Gerreald v. Just Care (2012): Just Care Inc., a privately held operator of halfway houses, was acquired in 2009 by a company founded by Just Care's former CEO, as part of a long-running management spat. The offer price was $40 million. In an appraisal action, Just Care's shareholders claimed the fair value was $55.2 million, while the defendants said it was $33.6 million. The court landed on $34.2 million.
Highfields Capital v. AXA Financial (2007): Hedge fund Highfields Capital turned down a $31-per-share offer for its stock in insurance broker MONY Group Inc. by AXA Financial, only to have a judge decide the shares were only worth $24.97. Even with accrued interest — shareholders are entitled to 5 percent plus the federal funds rate — Highfields lost money.
Finkelstein v. Liberty Digital Inc. (2005): John Malone's Liberty Media Corp. acquired its digital affiliate in 2002 for cash valued at $3.31 per share. Notably, the parties agreed that the fair value of all but one of Liberty Digital's asset was $2.15 per share, but disputed the value of a contract with AT&T Inc. Then-Vice Chancellor Strine slapped a $135 million price tag on the contract to come up with a $632 million valuation for all of Liberty Digital — $133 million less than the purchase price.
Andaloro v. PFPC Worldwide (2005): PFPC Worldwide was acquired by its parent, which already owned 98 percent, for $34.26 per share. A few shareholders wanted more, pegging the fair value at $60.76. The buyer said it was more like $19.86. Using discounted cash flow projections and comparisons to peer companies, the court landed on $32.81.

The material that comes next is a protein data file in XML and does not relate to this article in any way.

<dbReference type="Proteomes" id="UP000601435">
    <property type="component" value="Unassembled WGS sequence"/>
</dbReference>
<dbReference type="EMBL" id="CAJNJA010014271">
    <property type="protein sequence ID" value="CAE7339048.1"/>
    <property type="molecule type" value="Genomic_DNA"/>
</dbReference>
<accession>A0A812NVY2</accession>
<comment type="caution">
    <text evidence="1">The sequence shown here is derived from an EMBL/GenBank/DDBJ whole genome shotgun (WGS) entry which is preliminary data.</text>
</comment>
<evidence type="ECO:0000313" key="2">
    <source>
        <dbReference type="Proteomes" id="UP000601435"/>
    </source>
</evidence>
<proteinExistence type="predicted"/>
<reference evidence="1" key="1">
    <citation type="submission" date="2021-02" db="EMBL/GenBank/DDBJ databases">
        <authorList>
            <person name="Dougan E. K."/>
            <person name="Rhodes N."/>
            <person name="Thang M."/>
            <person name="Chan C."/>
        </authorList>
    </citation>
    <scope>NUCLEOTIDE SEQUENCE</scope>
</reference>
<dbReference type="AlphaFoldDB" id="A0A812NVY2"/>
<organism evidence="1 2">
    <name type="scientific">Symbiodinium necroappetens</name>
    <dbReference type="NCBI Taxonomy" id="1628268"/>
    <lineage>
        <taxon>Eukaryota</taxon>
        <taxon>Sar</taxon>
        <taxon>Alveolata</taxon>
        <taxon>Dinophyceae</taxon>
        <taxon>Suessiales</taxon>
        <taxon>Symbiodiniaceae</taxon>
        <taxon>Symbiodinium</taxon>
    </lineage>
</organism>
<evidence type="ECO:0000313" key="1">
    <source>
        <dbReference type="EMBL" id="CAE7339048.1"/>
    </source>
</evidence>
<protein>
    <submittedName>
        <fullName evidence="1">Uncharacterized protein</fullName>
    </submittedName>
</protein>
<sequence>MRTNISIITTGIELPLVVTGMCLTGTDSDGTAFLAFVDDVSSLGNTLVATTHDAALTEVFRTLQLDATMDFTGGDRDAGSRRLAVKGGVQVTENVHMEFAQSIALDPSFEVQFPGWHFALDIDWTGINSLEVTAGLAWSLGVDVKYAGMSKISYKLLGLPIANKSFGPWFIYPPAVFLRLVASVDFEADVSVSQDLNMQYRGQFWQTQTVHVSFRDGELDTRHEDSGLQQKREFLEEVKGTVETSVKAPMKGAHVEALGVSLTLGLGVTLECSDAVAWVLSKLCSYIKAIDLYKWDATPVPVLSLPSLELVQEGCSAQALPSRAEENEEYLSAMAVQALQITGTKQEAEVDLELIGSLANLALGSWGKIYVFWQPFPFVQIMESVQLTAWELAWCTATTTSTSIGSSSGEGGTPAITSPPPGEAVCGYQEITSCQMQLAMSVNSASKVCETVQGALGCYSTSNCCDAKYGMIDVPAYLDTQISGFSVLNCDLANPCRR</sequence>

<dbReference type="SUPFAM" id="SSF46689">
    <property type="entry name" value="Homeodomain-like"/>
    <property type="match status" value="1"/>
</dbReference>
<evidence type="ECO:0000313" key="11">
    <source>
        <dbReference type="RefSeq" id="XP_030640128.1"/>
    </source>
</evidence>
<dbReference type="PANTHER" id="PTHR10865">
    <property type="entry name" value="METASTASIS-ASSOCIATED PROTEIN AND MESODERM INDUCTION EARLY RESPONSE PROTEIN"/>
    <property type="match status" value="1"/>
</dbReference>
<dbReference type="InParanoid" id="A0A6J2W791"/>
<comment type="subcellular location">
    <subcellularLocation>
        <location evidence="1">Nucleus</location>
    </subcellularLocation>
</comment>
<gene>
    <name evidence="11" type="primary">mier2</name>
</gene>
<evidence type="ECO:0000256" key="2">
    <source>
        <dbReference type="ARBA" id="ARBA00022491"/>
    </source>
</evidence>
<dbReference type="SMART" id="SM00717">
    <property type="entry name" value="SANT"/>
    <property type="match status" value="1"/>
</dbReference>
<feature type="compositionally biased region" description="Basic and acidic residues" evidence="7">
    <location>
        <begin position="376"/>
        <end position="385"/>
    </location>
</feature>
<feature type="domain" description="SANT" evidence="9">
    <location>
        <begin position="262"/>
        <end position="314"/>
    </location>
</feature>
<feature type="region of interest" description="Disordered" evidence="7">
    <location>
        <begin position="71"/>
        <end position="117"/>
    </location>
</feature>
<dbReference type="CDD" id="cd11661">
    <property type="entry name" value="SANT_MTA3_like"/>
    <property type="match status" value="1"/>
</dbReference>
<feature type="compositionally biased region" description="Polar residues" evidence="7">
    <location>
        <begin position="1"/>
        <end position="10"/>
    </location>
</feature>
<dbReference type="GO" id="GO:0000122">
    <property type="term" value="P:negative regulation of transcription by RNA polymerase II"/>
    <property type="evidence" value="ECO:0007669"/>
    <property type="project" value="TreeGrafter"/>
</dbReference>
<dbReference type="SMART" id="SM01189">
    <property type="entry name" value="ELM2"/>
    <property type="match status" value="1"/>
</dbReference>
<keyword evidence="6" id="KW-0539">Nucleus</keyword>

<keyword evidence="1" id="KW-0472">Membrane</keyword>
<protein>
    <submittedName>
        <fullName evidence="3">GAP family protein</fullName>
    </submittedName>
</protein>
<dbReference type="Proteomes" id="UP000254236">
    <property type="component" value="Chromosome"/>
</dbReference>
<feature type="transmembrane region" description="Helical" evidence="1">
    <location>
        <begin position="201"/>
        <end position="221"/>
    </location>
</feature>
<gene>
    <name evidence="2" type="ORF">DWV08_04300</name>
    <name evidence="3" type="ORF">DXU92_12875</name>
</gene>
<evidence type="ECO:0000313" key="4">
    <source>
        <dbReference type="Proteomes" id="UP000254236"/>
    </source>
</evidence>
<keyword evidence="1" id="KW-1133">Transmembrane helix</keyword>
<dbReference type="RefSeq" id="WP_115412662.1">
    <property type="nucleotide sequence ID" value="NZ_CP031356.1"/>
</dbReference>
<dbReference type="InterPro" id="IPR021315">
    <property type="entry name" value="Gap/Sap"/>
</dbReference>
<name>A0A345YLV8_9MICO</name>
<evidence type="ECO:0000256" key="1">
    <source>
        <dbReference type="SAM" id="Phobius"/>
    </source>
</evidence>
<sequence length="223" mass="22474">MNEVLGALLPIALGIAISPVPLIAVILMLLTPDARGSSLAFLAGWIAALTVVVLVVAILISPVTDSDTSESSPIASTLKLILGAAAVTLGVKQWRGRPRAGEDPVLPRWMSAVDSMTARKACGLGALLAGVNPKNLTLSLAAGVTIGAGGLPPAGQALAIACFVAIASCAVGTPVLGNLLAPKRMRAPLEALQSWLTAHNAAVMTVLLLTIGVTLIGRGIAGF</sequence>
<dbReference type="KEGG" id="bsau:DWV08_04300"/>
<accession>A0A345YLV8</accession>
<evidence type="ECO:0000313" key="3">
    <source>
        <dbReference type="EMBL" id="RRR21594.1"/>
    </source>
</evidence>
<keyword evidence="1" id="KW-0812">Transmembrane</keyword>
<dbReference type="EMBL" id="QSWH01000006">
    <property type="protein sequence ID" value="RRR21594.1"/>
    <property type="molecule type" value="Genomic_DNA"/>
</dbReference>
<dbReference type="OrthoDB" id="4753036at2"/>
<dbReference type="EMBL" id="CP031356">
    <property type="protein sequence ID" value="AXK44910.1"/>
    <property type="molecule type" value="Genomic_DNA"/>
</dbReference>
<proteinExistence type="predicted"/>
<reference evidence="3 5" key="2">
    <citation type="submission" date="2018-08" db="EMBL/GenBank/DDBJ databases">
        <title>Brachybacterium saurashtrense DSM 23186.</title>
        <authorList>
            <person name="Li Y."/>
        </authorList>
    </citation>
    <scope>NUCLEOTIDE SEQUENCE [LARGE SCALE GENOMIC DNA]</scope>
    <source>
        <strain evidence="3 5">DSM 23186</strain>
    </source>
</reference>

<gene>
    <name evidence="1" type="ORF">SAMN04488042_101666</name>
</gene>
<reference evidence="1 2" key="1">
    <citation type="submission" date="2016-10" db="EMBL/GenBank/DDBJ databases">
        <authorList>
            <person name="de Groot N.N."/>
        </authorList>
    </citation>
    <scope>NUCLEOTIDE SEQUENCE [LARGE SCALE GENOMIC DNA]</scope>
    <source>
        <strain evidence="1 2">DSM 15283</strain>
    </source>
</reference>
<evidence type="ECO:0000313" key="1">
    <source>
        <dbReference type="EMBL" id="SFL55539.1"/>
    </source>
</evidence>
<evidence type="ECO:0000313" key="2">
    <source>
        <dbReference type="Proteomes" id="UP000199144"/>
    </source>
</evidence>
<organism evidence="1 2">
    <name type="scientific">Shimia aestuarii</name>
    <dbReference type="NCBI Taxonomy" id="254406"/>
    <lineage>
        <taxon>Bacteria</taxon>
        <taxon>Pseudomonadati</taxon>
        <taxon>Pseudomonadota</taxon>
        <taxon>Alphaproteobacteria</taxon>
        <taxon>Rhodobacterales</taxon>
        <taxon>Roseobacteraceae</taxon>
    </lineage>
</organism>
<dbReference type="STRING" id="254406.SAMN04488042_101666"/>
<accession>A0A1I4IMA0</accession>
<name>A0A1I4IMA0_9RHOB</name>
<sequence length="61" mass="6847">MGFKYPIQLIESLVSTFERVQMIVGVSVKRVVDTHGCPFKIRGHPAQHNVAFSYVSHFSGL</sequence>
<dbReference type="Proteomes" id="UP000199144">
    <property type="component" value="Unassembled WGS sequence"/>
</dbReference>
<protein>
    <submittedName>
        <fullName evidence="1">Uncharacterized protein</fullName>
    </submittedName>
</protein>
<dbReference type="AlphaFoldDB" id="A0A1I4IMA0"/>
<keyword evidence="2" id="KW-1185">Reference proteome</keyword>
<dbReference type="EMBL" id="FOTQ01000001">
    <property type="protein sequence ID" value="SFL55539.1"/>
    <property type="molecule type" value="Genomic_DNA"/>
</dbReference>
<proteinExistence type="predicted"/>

Union Illinois 1995 Inv. Ltd. Partnership v. Union Financial Group (2004): The founding family of Union Financial owned 38 percent of the bank when it was acquired by First Banks Inc. in 2001. They sought an award of more than $16 per share, well above the merger price of up to $11. Then-Vice Chancellor Strine settled on $8.74 per share, the merger price minus synergies.
Grimes v. Vitalink Communications Corp. (1997). Vitalink, a maker of network routers, was bought by a larger rival in 1991 for $146 million. Owners of about 200,000 shares dissented and demanded appraisal. The two sides sparred over Vitalink's sales projections, future tax rate and peer valuations, with shareholders demanding $13.32 per share and the company saying they were worth only $8.50. Then-Vice Chancellor Chandler agreed with the company.
Kleinworth Benson v. Silgan Corp. (1995): Silgan, a can and jar maker, was bought out by its holding company in 1989 for $6.50 per share. Stockholders disputed William Blair & Co.'s fairness opinion and claimed their shares were worth $12.65 apiece, while Silgan said fair value was just $4.88. Then-Vice Chancellor William Chandler III used discounted cash flow to arrive at $5.94 per share, about 10 percent below the buyout price.
Cooper v. Pabst Brewing Company (1993): Pabst was trading at around $14 per share when it was acquired by Heileman for $29.50 per share. Setting aside the hefty control premium, the court said the stock was actually worth $27 per share.
The Dell Valuation
Trust is represented by Jeremy D. Anderson and José P. Sierra
of Fish & Richardson PC on appraisal matters and by
Bingham McCutchen LLP on securities regulatory matters.
--Editing by John Quinn.